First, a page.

Progranulin (PGRN), also known as epithelin/granulin precursor, acrogranin, or proepithelin, is a pluripotent secreted growth factor that contributes to early embryogenesis, the wound healing response and tumorigenesis6. The mutation and dysregulation of PGRN has also been found to correlate with human neuromuscular diseases such as amyotrophic lateral sclerosis and spinal muscular atrophy, in which denervation produces muscle atrophy with an abnormal quantity and functional ability of MPCs7,8. Four PGRN genes have been identified in the zebrafish genome; however, only the grnA gene exhibits a syntenic conservation of chromosomal localisation and is the true orthologue of human PGRN9. According to in situ hybridisation analysis, grnA is expressed in the myosepta and somite boundary during late- and post-embryonic myogenesis8, suggesting that this gene may contribute to postembryonic myogenesis. PGRN has been suggested to regulate progenitor cells in caudal fin, heart muscle, retina, and liver models10,11. However, the regulatory role of PGRN in MPC biology during postembryonic myogenesis has yet to be fully elucidated.
In addition to its rapid development, easy visualisation and genetic tractability, the occurrence of postembryonic myogenesis (similar to that of amniotes) in the zebrafish (Danio rerio) make this species an ideal model for studying the functional role of PGRN in myogenesis and modelling human disease12. Using the zebrafish model, we addressed the regulatory role and genetic requirements of PGRN in postembryonic myogenesis. The knockdown of GrnA expression by antisense morpholinos (MO) resulted in impaired postembryonic muscle growth. Gene expression profile and immunohistochemistry analysis provided further evidence that impaired muscle growth results from a decreased number of MPCs. This reduced MPC number in grnA morphants could be restored by the administration of met mRNA. Furthermore, we established a transgenic line with muscle-specific expression of the grnA gene using the Tol2 transposon system; this transgenic line displayed an increase in MPCs under cardiotoxin-induced muscle injury and an enhancement of postnatal muscle growth through hypertrophy. In conclusion, we demonstrate a critical role for PGRN in the maintenance of MPCs and suggest that muscle atrophy under PGRN loss may begin with MPCs during postembryonic myogenesis. It may provide new insights for the development of future muscular disease therapeutics.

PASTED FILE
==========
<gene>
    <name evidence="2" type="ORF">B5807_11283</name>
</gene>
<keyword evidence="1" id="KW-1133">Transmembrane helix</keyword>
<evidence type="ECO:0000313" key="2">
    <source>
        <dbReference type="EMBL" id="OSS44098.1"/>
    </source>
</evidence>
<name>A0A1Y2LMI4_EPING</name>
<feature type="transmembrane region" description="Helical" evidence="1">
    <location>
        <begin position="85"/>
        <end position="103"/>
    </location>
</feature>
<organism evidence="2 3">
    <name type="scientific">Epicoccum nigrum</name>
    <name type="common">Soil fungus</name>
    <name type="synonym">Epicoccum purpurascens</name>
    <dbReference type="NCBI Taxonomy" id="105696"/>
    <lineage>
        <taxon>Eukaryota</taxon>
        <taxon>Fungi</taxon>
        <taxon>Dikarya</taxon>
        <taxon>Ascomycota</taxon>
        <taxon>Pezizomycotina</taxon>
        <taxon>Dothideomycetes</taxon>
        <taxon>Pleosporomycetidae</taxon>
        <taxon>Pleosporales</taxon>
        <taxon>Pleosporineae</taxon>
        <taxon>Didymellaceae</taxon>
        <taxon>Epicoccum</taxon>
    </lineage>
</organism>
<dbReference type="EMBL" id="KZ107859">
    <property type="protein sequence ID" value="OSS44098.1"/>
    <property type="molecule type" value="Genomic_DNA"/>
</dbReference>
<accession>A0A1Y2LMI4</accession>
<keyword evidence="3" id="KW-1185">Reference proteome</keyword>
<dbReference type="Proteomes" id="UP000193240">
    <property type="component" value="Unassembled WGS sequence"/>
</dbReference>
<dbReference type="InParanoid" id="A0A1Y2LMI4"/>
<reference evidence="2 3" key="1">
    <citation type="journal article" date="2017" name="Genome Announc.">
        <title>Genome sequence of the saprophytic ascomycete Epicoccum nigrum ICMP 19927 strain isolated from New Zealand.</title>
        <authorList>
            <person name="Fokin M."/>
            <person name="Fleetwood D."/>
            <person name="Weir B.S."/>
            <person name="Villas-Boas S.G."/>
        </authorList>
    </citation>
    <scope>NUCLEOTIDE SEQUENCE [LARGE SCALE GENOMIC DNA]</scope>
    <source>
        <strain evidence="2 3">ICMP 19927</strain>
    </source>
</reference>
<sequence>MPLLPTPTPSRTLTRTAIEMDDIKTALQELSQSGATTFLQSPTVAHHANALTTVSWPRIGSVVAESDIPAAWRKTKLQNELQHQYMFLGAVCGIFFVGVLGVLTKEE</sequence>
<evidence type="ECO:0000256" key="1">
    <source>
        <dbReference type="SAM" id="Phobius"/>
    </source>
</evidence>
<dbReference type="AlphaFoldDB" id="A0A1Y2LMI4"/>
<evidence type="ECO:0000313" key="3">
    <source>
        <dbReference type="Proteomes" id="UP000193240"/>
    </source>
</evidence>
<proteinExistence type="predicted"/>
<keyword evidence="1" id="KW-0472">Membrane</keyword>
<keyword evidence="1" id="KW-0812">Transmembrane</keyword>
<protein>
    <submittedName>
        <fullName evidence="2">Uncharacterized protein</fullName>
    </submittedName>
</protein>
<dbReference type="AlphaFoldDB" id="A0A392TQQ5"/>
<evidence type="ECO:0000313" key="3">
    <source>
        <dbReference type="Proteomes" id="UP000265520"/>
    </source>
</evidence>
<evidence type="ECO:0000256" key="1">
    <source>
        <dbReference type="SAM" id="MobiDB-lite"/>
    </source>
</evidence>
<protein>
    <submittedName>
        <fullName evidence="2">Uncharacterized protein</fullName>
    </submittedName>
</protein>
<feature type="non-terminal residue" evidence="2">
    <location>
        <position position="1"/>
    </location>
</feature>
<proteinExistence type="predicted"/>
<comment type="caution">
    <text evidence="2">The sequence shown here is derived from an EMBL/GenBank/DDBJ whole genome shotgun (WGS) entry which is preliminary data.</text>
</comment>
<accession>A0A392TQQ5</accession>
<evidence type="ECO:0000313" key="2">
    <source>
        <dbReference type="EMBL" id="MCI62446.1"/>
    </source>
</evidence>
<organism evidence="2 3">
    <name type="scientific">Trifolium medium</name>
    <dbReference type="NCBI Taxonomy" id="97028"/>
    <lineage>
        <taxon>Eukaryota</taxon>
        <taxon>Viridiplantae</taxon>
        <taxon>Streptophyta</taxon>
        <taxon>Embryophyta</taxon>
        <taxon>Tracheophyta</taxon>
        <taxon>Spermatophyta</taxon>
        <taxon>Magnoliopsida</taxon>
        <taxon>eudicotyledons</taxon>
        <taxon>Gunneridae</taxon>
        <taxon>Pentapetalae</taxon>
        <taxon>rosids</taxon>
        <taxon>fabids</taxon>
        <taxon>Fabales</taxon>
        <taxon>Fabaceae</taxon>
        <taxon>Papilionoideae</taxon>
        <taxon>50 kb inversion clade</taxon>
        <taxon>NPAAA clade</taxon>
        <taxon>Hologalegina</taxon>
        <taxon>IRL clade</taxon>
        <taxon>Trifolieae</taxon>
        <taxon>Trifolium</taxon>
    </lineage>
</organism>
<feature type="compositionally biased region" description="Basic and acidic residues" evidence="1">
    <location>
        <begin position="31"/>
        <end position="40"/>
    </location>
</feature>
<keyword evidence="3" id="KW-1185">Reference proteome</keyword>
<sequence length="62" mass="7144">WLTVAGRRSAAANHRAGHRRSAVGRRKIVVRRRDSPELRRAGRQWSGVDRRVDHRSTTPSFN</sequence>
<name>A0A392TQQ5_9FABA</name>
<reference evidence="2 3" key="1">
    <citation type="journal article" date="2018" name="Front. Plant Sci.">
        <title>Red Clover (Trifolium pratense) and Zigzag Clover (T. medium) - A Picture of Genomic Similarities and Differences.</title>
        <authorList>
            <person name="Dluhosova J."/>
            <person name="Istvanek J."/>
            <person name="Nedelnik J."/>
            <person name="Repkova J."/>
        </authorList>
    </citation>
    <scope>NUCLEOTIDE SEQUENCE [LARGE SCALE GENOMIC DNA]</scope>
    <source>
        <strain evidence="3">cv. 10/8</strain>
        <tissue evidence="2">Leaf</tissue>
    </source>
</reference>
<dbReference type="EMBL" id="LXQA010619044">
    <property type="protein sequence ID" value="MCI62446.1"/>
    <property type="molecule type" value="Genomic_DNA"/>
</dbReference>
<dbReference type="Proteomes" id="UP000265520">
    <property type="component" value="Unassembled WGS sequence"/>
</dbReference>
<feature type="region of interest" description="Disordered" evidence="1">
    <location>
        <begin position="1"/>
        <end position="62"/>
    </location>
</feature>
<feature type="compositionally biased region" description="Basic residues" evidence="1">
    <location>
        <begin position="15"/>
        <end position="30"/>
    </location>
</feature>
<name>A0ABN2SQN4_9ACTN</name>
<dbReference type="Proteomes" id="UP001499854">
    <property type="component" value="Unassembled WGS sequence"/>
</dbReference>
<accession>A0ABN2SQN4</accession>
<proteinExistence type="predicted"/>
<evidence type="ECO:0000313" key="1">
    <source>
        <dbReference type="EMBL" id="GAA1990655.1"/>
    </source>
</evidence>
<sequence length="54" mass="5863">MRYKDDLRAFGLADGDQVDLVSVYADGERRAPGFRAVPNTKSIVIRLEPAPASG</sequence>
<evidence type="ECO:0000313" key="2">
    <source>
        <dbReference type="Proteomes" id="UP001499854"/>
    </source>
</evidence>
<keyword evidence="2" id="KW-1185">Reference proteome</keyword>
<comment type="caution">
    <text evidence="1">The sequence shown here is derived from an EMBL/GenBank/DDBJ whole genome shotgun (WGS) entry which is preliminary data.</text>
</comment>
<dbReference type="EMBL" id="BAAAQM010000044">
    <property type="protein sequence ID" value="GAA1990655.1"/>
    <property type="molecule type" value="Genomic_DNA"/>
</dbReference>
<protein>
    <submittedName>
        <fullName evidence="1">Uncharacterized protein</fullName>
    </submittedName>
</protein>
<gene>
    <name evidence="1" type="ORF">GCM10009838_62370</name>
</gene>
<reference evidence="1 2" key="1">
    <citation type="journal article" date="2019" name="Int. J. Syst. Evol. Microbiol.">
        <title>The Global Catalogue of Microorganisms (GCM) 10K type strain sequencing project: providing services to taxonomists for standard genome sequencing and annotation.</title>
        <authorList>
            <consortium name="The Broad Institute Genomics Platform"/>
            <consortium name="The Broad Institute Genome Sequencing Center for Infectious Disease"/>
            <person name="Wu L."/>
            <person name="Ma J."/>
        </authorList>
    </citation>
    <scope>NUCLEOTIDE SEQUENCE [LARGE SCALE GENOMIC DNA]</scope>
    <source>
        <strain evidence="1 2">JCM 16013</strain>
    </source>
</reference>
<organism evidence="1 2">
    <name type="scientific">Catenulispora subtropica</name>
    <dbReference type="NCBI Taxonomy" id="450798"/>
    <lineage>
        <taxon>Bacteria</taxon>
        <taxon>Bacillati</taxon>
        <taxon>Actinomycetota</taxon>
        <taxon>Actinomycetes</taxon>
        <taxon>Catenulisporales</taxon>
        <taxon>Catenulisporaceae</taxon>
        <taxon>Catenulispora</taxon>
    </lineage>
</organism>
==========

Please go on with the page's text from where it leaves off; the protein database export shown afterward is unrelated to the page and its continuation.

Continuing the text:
Growth hormone induces grnA expression in postembryonic zebrafish muscle